Public Pressure Brings Forward New Zealand Shark Fin Ban

 

Tiger shark photo (Albert Kok)

Tiger shark photo (Albert Kok)


Public pressure has convinced the New Zealand government to put in place a shark finning ban earlier than anticipated. The ban will come into effect on October 1st and will make it is illegal to kill sharks solely for their fins. The law applies to all species of sharks.

New Zealand waters are home to 113 species of shark so the country has a pivotal role to play in the conservation of sharks and the oceans.

Currently the Animal Welfare Act bans the slicing off of shark fins and dumping the still living shark back into the ocean; the new law strengthens shark finning legislation by also making it illegal to dump dead fin-less sharks back into the ocean.

The new law does not make it illegal to kill sharks if their carcasses are fully utilised. It will, however, enable better monitoring of the numbers of sharks that are being killed. More information is available at the New Zealand government’s Ministry for Primary Industries website.

NOAA Proposal Could Negate Hawaii Shark Fin Ban

Recently removed shark fins.

Recently removed shark fins.

The National Oceanic and Atmospheric Administration – the agency responsible for “fisheries management, coastal restoration and supporting marine commerce” – believes that Hawaii’s shark fin ban is incompatible with federal fishing rules. They could turn back the clock on shark conservation by introducing an amendment to the Shark Conservation Act that would negate Hawaii’s ban on the shark fin trade.

Hawaii was the first state to prohibit the shark fin trade back in 2010 and since then several other states including California, Oregon and New York have also abolished the trade. The Pew Charitable Trusts have introduced a petition to support Hawaii’s shark fin ban.

Sign the petition here.

New Zealand Shark Fin Ban: Have Yor Say!

A lot of people are welcoming New Zealand’s proposal to ban shark finning (about time!) – but we want it done faster, and we want it to follow the advice from the Convention on Migratory Species.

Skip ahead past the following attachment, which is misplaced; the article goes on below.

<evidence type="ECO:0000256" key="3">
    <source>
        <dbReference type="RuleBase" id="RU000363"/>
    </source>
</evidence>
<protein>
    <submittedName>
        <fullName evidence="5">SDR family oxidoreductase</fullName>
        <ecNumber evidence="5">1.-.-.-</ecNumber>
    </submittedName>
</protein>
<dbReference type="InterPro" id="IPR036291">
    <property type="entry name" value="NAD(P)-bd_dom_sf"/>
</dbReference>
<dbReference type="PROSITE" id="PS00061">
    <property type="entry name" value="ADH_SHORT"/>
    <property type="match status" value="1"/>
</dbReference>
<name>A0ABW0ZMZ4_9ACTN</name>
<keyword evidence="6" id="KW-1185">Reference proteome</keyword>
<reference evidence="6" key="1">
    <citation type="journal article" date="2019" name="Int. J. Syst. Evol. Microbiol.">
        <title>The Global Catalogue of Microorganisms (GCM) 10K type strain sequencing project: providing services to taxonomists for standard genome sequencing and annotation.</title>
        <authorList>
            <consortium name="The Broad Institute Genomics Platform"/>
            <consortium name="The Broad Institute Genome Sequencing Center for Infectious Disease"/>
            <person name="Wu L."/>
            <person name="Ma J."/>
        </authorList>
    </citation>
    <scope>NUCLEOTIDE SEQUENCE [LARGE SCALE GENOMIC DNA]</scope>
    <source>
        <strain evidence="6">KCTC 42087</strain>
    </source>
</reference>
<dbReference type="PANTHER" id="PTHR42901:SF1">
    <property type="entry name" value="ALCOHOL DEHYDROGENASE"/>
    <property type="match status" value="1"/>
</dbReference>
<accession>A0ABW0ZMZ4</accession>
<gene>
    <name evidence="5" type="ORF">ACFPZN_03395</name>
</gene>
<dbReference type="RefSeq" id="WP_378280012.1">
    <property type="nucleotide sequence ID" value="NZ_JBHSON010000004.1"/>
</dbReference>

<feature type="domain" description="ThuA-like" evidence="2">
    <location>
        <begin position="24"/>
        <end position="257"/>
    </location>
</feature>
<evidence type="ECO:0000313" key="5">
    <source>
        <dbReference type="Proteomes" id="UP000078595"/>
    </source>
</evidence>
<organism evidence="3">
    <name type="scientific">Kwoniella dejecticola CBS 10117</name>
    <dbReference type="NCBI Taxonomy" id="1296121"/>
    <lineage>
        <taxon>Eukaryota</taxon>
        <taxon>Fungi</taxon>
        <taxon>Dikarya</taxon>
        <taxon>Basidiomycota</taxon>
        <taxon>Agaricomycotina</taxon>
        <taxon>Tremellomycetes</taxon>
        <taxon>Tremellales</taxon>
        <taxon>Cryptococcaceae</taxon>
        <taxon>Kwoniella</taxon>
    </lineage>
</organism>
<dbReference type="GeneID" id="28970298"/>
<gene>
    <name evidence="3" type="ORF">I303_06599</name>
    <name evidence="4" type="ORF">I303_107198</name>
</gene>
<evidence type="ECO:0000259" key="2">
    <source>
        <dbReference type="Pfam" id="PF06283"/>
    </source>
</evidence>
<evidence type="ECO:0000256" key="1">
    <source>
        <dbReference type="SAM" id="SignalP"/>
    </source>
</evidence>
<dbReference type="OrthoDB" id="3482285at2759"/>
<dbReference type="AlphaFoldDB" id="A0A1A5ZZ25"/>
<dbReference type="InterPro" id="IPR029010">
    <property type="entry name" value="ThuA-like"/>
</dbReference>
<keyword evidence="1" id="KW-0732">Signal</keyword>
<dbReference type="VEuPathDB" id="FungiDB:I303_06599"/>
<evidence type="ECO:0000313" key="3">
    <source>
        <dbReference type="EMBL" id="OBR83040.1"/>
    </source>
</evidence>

You can make a submission by the 8th of December 2013 to NPOA-Sharks@mpi.govt.nz or to:

Fisheries Management
Ministry for Primary Industries
P O Box 2526
Wellington 6140

You want to make a difference? Here’s your chance. Say what you think but be polite.

More info: http://www.nzsharkalliance.org.nz/Action.html

Thanks to the wonderful New Zealand Shark Alliance for this action alert.

India Bans Shark Finning

India has today announced a ban on finning sharks at sea. This will mean that all sharks must be landed with their fins attached. A statement from the Environment Ministry said “The policy prescribes that any possession of shark fins that are not naturally attached to the body of the shark would amount to “hunting” of a schedule I species… Sharks, Rays and Skates (Elasmobranchs) are an important part of the marine ecosystem. They play an important the role in maintenance of the marine ecosystem like tigers and leopards in the forests.”

The ban on finning sharks will allow the ministry to more effectively monitor exactly how many sharks, and of what species, are being caught. The new policy also calls upon state governments to legislate to prevent the hunting of shark species protected under the WildLife (Protection) Act, 1972, and to effectively enforce laws.

As India is the second largest catcher of sharks in the world (according to self-reported data published by the UN) it is hoped that this ban on shark finning will mark a turning point for shark conservation in the region.